Feel lost on taxes? Get help here
If you’re feeling confused and overwhelmed about your taxes, TurboTax Self-Employed is the best tool to help you figure out your situation and file your return on time.
It has special instructions for gig economy drivers, so you won’t need any special knowledge to get started.
Mistake: Failing to file your taxes
This is an obvious one, but it’s something more common than you might think.
Many people simply don’t file a tax return at all, or completely exclude income from Uber and Lyft from their taxes because it adds extra complications.
It’s clearly a mistake, but it’s an understandable one. Taxes are stressful. You might not have enough money to cover your full tax bill, or you might be so overwhelmed by the process that you simply don’t do it, or put it off until another year.
Even though taxes are stressful and expensive, it’s always less stressful and less expensive to file your taxes and pay for them to the best of your ability.
Filing several years worth of tax returns is far more stressful than doing it every year, and if you’re not able to pay for this year’s taxes, you can set up a payment plan with the IRS.
And if you’re delaying your taxes because you’re overwhelmed by the process, there is plenty of free and affordable software like TurboTax Self-Employed that walks you through the process step by step.
How to avoid this mistake: File your taxes! If you want to file them yourself, using tax prep software like TurboTax Self-Employed is a good option.
If you’re feeling in over your head, local tax preparers can do the job too. Now that rideshare has been around for a few years, even low-cost tax preparers will know how to handle your situation.
I have a question I receive my Uber 1099 – NEC. They seem to have put the wrong amount I made much more than what they submittedto me.. If I file that amount will I get audited?
The 1099 does not subtract Uber’s fees. Check out your tax summary at partners.uber.com to see the uber fees that you can deduct. The 1099 amount minus the fees should equal the deposits you received in 2020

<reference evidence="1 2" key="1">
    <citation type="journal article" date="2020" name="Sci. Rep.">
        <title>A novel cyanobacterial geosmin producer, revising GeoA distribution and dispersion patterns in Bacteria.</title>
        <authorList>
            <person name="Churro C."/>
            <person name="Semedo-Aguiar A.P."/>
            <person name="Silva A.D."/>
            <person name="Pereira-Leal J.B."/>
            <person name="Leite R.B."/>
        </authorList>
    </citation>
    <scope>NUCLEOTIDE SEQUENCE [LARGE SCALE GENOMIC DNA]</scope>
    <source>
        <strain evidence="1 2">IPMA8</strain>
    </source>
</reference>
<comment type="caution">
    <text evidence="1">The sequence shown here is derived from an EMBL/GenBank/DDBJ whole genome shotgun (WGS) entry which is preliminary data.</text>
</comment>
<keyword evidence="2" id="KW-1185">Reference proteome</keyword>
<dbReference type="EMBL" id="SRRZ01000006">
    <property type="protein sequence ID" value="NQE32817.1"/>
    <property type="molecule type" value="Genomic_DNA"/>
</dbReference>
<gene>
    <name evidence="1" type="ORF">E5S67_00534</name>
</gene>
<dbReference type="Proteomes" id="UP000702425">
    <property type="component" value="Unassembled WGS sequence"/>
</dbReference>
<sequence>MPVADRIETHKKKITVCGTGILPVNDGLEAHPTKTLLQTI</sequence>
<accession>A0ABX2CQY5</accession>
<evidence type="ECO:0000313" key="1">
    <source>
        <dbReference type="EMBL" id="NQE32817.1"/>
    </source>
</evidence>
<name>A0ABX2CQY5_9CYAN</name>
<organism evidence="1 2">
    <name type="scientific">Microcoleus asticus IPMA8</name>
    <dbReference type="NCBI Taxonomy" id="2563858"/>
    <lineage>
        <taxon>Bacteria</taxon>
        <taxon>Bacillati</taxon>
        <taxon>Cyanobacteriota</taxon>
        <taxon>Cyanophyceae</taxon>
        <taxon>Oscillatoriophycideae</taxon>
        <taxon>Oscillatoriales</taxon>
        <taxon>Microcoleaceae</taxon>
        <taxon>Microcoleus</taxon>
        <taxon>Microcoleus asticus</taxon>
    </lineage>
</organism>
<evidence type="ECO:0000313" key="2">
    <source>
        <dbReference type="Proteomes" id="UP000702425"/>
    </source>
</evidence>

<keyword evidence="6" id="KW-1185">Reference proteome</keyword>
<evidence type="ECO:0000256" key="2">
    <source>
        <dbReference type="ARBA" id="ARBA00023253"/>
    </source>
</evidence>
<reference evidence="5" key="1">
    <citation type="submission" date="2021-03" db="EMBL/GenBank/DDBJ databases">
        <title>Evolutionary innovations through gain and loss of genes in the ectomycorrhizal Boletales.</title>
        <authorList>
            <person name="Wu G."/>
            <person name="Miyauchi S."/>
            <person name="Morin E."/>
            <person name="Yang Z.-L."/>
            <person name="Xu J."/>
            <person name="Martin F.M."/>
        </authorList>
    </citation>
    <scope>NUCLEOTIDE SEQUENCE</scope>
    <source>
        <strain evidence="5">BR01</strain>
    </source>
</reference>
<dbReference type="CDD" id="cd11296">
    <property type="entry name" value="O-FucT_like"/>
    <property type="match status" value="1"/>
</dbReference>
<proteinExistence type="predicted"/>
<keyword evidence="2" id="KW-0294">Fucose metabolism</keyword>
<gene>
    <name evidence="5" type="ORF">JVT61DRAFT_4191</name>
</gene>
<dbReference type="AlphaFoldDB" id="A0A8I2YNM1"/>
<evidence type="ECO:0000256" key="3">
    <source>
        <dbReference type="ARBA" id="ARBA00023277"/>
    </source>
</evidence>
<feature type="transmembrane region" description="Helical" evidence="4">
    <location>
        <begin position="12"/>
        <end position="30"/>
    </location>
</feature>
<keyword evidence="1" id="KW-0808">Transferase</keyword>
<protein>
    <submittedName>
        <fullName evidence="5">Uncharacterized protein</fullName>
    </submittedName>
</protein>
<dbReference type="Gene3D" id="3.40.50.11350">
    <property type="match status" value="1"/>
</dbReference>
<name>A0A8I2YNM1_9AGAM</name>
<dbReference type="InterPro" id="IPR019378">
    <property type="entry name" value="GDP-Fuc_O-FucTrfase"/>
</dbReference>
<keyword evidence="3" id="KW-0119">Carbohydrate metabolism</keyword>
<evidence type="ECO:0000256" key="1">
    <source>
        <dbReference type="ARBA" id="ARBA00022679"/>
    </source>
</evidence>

STEVEN Roantes says
So, I have been rideshare driving for 5+ years now…I have always received a 1099-k…..For 202, no 1099-K, in this case, does the IRS know about my Uber/Lyft income with no 1099-k filed to the IRS? Will my filing the income cause a discrepancy because they will not have documentation of the earnings…….
The companies have until February first to send out the 1099s. If you still don’t get anything, check the Tax Summary provided by each. As far as I know, both companies closely follow the 1099 guidelines and will always send your income to the IRS.
Hello, we are currently dealing with an Uber and Lyft TAX issue. We received a Tax Deficiency letter from our 2017 taxes. We did our taxes with Liberty Tax here in Vegas. We didn’t receive any type of 1099-K at the time, so we went by what the tax preparer told us and asked us for. It’s been almost 4 years and now we find out she messed up and that Uber and Lyft are reporting $20K more than what the tax preparer sent to the IRS. I am so lost and have no idea what to do. This wasn’t our fault, we did everything the tax preparer asked us to do and gave her all the paperwork and info we had in hand. So, what advice can you offer me?
If you are able to log in at partners.uber.com, go to the tax section. There you should find a ‘tax summary’ which should include your uber income and deductible platform expenses. It should also have a record of logged in miles, which can be a major deduction. Most Uber drivers don’t end up paying a ton in tax because of the mileage deduction.
Since this is a pretty serious tax issue, you could ask around to people you know for tax preparers in your area who can help you. But getting that information from the Tax Summary is a good first step
I was deactivated by uber and lyft. Can you help me?
You might be able to get reactivated if you contact them and ask, but in the mean time the best move is to drive for similar services.
Hello! 🙂 I made this mistake twice: in 2017 and 2018 I reported the 1099 as my income and Did Not deduct Uber/Lyft’s fees. When I contacted my CPA to get this amended, his charge is $350 per return, so an additional $700 to correct this! Is there an easier more cost effective way of amending my tax returns on my own, perhaps a local accountant, or do you feel it’s necessary to pay my CPA these fees?
Thank you in advance!
Ah, a common mistake! Consider doing it yourself. Here’s a guide from TurboTax that makes it seem doable. It looks like you’ll need all the documents from the old return, then a new Schedule SE (that’s where business deductions are reported). You might also be able to shop around for a better price from a professional. Your situation is fairly simple and could probably be handled by a chain tax place like H&R Block.
TOM hoey says
THANK YOU DOUG YOUR E MAILS ARE ALWAYS HELPFULL
Annie Fisher says
I ended up with a loss last year and I saw a question listed here and I have the same question. If a loss happens more than 3 times in a 5 year period, the IRS will consider it a hobby not self-employed.
I receive SSDI and I only drive a few days of the week and a few hours of those few days. So sometimes I don’t make that much money for the week.
So what would happen to me because I don’t drive that much?
That’s a question for a tax professional. I wouldn’t want to put your SSDI at risk by giving specific advice